Finally, a show of support
Red Sox back hard-luck Wakefield with 17 hits and 11 runs in a rout
Had he not caught the statistic on a clubhouse TV last night, Tim Wakefield never would have known or cared that in his eight losses this season, the Red Sox have scored a total of six runs while he was in the game. Last night, after he'd worked six innings of one-run baseball, he could smile at such a numerical anomaly, because his offense had piled up that many runs in the second inning alone, coasting to a season-high 17 hits and an 11-3 beating of the Nationals before 36,421 who watched the Sox move a season-high 13 games over .500 (41-28).
Wakefield hadn't won since May 28. Over his last seven starts, he's still just 2-4 despite a 3.59 ERA in that span. On the season, he has the same record (5-8) as his opponent last night, Livan Hernandez, despite the fact that his ERA is 1.82 runs lower (Hernandez 5.64, Wakefield 3.82).
But, having learned to pitch when he couldn't hit his way into the big leagues, having learned to throw a knuckleball when he couldn't get by with conventional stuff, and having overcome Aaron Boone, the 39-year-old will not be propelled to self-pity by a lack of run support.
``Human nature suggests he's had some frustration," said Gabe Kapler. ``How much he shows to the outside world is unusual."
Unusual and admirable. Last night, though, he got his due. The Sox scored six times in the second on six hits, scored single runs in the third and fourth innings, and tacked on three more in the seventh. In a neverending second, they sent 12 men to the plate (Hernandez was lifted after 10 had batted). Doug Mirabelli, who was 3 for 30 this season against righthanders, doubled in Trot Nixon off Hernandez to open the scoring, and if that wasn't a sign of things to come, nothing was.
Nixon was 2 for 2 in the inning, leading off with a single and doubling with two outs to knock in the sixth run and knock out Hernandez, who pitched more innings last season (246 1/3) than any pitcher in baseball but lasted just 1 2/3 last night. Mike Lowell also reached twice in the inning, both times by way of a walk. Coco Crisp made the first out and then the last out of the inning, fanning with the bases full.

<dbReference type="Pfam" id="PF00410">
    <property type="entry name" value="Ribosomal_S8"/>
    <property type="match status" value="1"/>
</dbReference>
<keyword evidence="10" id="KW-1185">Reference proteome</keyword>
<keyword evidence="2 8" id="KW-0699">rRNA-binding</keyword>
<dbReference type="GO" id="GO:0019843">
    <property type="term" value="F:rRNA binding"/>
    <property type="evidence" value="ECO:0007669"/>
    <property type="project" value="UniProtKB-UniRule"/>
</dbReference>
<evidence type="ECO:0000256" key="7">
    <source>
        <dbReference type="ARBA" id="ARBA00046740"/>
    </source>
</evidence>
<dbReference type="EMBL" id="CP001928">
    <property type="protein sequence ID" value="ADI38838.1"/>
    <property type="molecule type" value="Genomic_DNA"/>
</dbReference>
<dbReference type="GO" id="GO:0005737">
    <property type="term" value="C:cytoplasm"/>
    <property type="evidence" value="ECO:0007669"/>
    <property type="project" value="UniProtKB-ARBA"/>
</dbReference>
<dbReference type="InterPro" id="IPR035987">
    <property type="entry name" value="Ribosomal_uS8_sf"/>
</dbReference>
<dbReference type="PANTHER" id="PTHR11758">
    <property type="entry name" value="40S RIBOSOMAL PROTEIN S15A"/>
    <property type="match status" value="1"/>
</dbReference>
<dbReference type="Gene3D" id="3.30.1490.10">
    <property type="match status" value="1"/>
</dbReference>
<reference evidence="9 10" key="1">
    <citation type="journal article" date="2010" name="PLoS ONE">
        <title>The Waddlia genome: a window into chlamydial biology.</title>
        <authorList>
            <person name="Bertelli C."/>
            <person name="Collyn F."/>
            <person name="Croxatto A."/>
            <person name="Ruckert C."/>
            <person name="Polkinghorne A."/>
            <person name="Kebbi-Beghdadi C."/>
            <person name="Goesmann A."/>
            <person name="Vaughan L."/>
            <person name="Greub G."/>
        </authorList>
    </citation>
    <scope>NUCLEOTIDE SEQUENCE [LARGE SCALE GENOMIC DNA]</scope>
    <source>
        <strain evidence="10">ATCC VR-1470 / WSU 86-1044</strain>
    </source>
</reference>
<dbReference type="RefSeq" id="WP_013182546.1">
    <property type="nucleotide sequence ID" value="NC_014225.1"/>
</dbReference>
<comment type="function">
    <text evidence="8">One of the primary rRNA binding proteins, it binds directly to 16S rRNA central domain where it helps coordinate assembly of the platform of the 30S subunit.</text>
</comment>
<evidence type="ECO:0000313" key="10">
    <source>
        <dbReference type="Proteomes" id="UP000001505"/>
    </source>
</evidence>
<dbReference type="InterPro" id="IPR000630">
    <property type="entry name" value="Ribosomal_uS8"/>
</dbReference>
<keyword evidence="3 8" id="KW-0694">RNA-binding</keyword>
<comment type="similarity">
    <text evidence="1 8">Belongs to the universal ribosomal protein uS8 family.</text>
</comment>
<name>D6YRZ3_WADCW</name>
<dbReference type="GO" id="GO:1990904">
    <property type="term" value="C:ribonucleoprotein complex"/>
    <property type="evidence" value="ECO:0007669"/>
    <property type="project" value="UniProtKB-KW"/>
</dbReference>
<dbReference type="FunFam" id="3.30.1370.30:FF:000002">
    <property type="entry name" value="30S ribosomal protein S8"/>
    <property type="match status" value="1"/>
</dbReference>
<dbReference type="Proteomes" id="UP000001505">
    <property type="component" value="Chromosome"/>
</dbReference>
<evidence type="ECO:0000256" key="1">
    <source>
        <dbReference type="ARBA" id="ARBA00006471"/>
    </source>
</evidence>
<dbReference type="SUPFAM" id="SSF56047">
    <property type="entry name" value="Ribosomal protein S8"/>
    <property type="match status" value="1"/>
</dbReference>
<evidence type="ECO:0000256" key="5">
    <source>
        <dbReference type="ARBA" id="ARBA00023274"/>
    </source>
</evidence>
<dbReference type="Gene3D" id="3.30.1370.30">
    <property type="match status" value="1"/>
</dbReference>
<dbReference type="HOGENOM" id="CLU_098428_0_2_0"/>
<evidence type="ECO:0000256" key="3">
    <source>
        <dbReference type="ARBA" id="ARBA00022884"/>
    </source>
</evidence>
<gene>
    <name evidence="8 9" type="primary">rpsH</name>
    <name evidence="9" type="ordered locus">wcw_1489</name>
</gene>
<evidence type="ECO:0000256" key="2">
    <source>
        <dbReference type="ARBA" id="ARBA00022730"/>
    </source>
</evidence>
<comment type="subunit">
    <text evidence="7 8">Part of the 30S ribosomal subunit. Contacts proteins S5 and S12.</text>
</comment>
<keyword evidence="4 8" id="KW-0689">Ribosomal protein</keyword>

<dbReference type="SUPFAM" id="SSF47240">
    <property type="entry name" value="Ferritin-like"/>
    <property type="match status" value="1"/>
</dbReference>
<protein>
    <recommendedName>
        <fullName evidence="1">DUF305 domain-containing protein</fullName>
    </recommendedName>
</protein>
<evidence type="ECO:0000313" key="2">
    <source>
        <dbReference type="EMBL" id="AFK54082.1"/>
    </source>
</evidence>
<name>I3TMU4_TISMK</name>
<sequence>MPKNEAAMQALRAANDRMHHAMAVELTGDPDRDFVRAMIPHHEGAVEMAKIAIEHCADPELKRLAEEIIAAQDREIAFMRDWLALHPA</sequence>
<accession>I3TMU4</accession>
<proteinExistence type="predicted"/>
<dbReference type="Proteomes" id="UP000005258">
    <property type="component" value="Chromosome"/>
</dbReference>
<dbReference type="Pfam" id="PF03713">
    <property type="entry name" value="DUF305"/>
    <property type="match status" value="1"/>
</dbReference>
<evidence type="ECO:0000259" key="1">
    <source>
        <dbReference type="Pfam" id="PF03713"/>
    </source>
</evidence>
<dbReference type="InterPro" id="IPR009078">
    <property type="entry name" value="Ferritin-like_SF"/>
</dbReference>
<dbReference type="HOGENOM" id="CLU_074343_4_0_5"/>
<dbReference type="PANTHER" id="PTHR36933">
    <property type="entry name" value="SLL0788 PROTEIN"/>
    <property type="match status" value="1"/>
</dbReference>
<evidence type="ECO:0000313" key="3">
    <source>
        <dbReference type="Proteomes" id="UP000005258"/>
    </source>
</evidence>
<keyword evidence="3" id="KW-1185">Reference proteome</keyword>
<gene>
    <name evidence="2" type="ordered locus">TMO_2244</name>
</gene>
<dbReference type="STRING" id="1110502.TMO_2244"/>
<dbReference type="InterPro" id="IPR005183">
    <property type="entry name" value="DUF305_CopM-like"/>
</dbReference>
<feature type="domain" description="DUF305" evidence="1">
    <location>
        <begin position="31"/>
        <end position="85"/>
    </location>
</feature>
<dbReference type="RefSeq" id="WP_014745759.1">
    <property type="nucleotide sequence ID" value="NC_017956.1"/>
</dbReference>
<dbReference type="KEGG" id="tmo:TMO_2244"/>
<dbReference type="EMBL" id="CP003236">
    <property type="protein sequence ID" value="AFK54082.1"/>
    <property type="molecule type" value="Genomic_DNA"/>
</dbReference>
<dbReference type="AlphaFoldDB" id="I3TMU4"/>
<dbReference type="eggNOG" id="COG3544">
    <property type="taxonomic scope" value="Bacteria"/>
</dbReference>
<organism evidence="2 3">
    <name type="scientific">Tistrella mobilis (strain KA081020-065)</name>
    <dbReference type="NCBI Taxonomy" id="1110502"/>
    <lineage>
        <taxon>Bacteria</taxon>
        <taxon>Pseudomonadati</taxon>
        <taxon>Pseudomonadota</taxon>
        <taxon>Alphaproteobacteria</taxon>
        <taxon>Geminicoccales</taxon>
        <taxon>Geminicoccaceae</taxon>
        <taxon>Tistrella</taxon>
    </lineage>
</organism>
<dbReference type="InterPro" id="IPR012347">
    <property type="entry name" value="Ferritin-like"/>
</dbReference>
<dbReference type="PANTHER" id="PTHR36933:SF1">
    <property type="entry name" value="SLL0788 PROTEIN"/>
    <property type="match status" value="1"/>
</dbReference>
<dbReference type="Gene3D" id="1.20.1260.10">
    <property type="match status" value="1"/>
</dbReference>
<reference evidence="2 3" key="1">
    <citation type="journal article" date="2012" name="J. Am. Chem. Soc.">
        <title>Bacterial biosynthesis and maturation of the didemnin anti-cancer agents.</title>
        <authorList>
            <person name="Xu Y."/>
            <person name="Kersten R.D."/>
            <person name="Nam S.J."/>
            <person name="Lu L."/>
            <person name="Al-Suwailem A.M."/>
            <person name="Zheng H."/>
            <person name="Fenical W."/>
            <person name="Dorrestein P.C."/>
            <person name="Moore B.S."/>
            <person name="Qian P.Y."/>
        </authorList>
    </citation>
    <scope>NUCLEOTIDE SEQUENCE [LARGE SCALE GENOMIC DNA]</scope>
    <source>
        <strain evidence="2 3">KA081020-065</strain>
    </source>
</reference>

Crisp, though, would redeem himself leading off that three-run seventh by homering over the Wall off lefty Bill Bray. Crisp had just 60 career at-bats at Fenway entering the seventh inning and never had he homered here. His solo shot, his third of the season (all righthanded), made it 9-0. The Sox tacked on two more in the inning, when Mark Loretta (three hits, three RBIs) singled in Alex Cora (three hits, four times on base, three runs). Kapler, who'd pinch run for Manny Ramírez in the sixth, singled in Kevin Youkilis to make it 11-1. That improved Kapler to 4 for 6 since coming off the DL over the weekend in Atlanta.
Speaking of Atlanta, the suddenly surging Sox have won five in a row, matching a season high. And all five wins have come against National League East teams, Atlanta and Washington, improving the Sox to 7-1 in interleague play this year and 16-2 since June 12, 2005.
Wakefield ran into his only difficulty in the sixth, when he allowed four consecutive runners to begin the inning (single, double, hit by pitch, walk).
``I threw some good pitches that they weren't swinging at," Wakefield said. ``The bottom was just falling out of them down low, but they weren't biting."
Wakefield's counter move: ``I got my aim up a little higher. I made a little bit of an adjustment to get the ball up a little bit. I don't like to pitch that way, obviously."
But, it did the job. He fanned Marlon Anderson and Ryan Zimmerman, and Robert Fick then flied to left. Wakefield, with that, got out of the sixth with just four hits against and one Washington run across.
With that, Sox starters improved to 6-1 with a 3.83 ERA this year against NL teams. The Sox' offensive totals against the NL are even more audacious, to the point that even the conventional-thinking Nixon (``I'm not the biggest fan of interleague play") has to appreciate this segment of the schedule.
The Sox, according to statistician Chuck Waseleski, are batting .323 and slugging .531 against NL teams with a .399 on-base percentage. They've swatted 14 home runs and knocked in 54 runs in those eight games. Conversely, they're hitting .279 and slugging .438 vs. the AL with a .363 OBP.
Even Sox pitchers are hitting .313 (5 for 16) with a homer and 3 RBIs off NL pitching.
And so, tonight the Sox are poised to make it six in a row when Jon Lester takes the ball. Washington has gotten just 5 1/3 innings out of its starters over the last two nights.
``I don't know what we'll do even [for] short [relief] really," manager Frank Robinson said. ``We're going to have to go to the bullpen and I don't know who will be ready out there other than [closer] Chad [Cordero]."